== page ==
Four years after the San Bruno disaster, PG&E still isn't fixing its potentially faulty natural gas pipelines on schedule
Since we at the Bay Guardian published a story flagging Pacific Gas & Electric Co.'s odd behavior of stonewalling a developer who had basic questions about a high-pressure gas pipeline running beneath his Bernal Heights building lot (see "Bernal blows up," May 20), we've heard from others concerned about the company's practices regarding safety.
PG&E has undertaken a massive pipeline improvement project to correct the underlying problems that led to a disastrous 2010 natural gas explosion in San Bruno, which destroyed a neighborhood, killed eight people, and injured 58 others.
But the repairs have been complicated by a number of factors, including inaccuracies in records that provide a foundation for the whole undertaking. Meanwhile, a fascinating document obtained by the Bay Guardian raises troubling questions about whether state regulators are taking seriously PG&E's shortcomings in this endeavor.
Established in 1905, PG&E is California's largest utility company. It wields tremendous political influence, particularly in San Francisco, where it's headquartered. But the utility giant has been in hot water lately. It was indicted by federal authorities on charges of criminal negligence earlier this year in connection with the San Bruno explosion, and may soon face additional charges in a superseding indictment, the company noted in a recent regulatory filing.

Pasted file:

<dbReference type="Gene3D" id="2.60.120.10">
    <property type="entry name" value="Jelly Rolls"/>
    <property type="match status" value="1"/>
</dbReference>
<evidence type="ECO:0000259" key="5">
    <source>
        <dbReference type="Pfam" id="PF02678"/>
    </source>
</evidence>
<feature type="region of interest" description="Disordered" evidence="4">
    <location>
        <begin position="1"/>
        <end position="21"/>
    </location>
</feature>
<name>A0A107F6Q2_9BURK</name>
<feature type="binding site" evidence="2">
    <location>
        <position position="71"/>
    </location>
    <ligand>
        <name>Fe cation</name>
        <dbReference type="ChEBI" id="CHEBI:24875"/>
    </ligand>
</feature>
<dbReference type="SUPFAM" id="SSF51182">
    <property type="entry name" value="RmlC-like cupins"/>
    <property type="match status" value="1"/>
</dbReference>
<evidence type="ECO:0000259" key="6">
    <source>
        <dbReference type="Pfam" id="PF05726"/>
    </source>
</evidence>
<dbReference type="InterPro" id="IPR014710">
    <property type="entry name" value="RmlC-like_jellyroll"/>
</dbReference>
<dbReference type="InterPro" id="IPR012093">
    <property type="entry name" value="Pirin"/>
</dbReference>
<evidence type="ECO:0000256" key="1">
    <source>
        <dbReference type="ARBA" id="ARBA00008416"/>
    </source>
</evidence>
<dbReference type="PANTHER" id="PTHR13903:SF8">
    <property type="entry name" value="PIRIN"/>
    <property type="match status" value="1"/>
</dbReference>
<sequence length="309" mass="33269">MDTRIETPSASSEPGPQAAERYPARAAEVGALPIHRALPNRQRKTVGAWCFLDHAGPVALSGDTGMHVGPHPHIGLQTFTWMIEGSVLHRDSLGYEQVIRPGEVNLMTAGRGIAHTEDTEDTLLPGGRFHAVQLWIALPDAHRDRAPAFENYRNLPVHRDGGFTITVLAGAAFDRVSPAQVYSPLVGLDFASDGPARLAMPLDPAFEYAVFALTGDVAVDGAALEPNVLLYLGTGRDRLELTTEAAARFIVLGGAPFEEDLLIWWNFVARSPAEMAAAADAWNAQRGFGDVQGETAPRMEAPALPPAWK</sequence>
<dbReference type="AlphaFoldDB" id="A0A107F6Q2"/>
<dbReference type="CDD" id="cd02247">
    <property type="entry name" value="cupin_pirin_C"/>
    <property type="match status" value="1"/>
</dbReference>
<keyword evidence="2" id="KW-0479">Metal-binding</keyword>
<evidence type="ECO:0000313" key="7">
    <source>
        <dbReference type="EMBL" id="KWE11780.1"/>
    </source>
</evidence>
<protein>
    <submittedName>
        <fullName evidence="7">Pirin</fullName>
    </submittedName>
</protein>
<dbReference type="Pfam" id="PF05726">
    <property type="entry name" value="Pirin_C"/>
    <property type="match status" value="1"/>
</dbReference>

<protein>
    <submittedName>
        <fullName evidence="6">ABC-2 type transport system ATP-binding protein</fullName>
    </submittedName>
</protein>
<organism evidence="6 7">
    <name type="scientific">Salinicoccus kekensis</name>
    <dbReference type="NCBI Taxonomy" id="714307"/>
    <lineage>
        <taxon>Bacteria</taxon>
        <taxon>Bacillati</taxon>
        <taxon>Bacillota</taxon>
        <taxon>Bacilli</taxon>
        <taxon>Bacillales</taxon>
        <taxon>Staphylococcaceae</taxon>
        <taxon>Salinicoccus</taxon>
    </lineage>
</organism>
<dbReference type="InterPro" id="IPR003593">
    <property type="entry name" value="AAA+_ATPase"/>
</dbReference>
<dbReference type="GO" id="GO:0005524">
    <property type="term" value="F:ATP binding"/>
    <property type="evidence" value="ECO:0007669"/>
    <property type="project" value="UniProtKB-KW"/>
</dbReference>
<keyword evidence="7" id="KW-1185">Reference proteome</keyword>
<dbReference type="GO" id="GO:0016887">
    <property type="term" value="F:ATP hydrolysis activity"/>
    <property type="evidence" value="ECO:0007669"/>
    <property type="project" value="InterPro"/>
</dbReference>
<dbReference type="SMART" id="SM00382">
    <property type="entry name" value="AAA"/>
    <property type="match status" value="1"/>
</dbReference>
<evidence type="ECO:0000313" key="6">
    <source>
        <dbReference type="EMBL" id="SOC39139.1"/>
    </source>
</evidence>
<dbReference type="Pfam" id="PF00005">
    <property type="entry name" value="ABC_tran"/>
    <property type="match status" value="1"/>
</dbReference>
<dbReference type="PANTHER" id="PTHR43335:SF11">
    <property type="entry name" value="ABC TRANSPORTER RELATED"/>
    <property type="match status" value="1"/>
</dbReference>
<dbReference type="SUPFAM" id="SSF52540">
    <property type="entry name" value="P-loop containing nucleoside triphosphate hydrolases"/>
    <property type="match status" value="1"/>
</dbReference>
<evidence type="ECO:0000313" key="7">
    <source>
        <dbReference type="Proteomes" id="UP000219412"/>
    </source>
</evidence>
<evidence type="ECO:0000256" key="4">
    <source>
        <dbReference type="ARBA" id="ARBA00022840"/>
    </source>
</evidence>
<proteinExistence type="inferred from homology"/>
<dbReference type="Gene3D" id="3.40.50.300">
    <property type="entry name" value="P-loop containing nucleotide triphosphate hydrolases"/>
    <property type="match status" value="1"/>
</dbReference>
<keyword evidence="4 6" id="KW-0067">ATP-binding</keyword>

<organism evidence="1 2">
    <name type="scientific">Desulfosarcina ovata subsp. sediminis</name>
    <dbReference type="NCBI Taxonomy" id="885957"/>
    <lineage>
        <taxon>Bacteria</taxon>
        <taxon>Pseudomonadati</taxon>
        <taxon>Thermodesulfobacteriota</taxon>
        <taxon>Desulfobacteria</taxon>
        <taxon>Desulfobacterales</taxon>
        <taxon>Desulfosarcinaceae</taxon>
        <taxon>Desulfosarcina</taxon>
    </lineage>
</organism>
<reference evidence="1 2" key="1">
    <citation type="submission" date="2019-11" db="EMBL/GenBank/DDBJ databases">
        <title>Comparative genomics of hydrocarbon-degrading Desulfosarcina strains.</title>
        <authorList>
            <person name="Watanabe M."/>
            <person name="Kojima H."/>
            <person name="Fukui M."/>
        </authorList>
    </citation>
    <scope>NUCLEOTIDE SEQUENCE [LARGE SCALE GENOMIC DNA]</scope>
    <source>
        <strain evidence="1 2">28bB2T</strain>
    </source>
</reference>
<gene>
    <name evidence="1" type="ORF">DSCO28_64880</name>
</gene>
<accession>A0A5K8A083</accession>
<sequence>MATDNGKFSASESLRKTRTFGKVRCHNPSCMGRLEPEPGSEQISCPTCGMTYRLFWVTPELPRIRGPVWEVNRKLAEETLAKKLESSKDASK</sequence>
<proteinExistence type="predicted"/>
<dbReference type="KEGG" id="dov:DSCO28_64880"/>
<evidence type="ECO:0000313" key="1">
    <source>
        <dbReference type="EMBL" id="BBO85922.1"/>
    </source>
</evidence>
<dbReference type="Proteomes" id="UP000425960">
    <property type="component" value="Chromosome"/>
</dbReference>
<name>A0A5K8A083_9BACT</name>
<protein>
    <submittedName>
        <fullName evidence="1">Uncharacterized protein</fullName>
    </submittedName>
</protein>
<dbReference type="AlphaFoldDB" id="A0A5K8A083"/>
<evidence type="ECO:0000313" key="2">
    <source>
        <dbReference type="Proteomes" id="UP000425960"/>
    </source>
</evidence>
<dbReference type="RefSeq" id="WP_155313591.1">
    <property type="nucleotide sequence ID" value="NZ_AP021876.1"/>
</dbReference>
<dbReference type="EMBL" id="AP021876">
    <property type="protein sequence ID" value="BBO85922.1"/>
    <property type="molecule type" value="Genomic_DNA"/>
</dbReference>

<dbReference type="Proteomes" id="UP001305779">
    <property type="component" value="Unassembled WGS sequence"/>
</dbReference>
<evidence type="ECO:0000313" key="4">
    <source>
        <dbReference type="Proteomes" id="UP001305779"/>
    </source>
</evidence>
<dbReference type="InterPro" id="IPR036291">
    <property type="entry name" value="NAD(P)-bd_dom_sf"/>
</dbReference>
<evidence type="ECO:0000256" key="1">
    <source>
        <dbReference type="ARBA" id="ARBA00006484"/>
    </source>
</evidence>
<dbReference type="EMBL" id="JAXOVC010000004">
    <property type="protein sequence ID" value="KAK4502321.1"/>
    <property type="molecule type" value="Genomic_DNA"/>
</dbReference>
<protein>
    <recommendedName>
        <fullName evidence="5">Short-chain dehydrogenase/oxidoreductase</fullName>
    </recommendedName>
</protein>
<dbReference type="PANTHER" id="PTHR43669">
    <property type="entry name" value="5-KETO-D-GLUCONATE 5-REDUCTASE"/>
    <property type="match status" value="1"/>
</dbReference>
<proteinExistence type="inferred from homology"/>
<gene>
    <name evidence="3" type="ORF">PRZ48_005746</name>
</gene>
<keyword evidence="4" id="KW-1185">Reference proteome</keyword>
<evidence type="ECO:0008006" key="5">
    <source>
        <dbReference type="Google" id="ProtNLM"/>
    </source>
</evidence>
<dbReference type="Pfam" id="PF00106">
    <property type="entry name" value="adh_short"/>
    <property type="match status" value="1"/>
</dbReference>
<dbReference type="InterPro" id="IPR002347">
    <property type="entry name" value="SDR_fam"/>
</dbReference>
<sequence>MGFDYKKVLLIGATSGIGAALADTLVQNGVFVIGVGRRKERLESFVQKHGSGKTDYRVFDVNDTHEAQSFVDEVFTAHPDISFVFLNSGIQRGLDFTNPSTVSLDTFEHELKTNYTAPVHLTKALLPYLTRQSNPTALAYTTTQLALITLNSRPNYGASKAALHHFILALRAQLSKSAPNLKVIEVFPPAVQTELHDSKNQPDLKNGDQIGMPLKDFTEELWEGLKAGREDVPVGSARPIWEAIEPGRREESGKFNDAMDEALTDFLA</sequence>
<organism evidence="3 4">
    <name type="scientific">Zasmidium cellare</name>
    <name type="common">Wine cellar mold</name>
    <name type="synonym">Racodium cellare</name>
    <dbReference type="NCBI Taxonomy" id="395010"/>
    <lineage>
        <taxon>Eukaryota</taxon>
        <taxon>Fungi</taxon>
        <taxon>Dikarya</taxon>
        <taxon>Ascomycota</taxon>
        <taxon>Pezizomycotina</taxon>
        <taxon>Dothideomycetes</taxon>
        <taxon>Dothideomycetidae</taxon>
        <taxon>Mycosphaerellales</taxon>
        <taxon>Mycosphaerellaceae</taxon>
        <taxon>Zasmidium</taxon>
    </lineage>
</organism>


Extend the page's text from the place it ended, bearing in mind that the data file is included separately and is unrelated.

PG&E's safety upgrade project, known as the Pipeline Safety Enhancement Plan, was launched to address the underlying problems that led to the unanticipated pipeline rupture and explosion in San Bruno. That disaster brought the powerful utility under intense scrutiny, exposing a deeper pattern of negligence and sloppy record-keeping. The PSEP was rolled out as a corrective measure, in response to regulatory demands.
The detailed PSEP outlined how the utility would go about strength testing, replacing, and retrofitting its vast network of natural gas transmission pipelines, which comprise 6,750 miles traversing the utility's Northern California service territory. The hefty document was submitted for CPUC approval in 2011.
However, things haven't gone exactly as planned. Phase I of this plan was supposed to have been completed by the end of 2014 — but that's now behind schedule, and some of the original targets have been revised.
The Bay Guardian attempted to contact both PG&E and the CPUC for this story, but did not receive responses. However, regulatory filings reveal quite a lot about the company's progress.
A comparison of the work PG&E proposed to complete in 2011, versus what it reported having completed as of March 31, 2014, demonstrates how the massive safety upgrade project has shifted over time.
In a document submitted to the CPUC on May 22, PG&E reported that it had completed 541 miles of strength testing, as compared with 780 miles of strength testing originally proposed to be completed by the end of 2014. PG&E said it had replaced 105 miles of pipeline, as compared with the 186 miles of pipeline replacement it initially said would be done by the end of the year. It also reported installing 141 automated valves — but in 2011, PG&E told regulators that by the end of Phase I, "228 gas shut-off valves will be replaced, automated, and upgraded to enable PG&E to remotely or automatically shut off the flow of gas in the event of a pipe rupture."
In hefty technical documents, PG&E provides reasons for why some of the targets have shifted, often the result of new information coming to light. In a June 6 CPUC filing, PG&E noted that nine scheduled pipeline replacement projects included in Phase I likely would not be completed by the end of the year, as originally planned.
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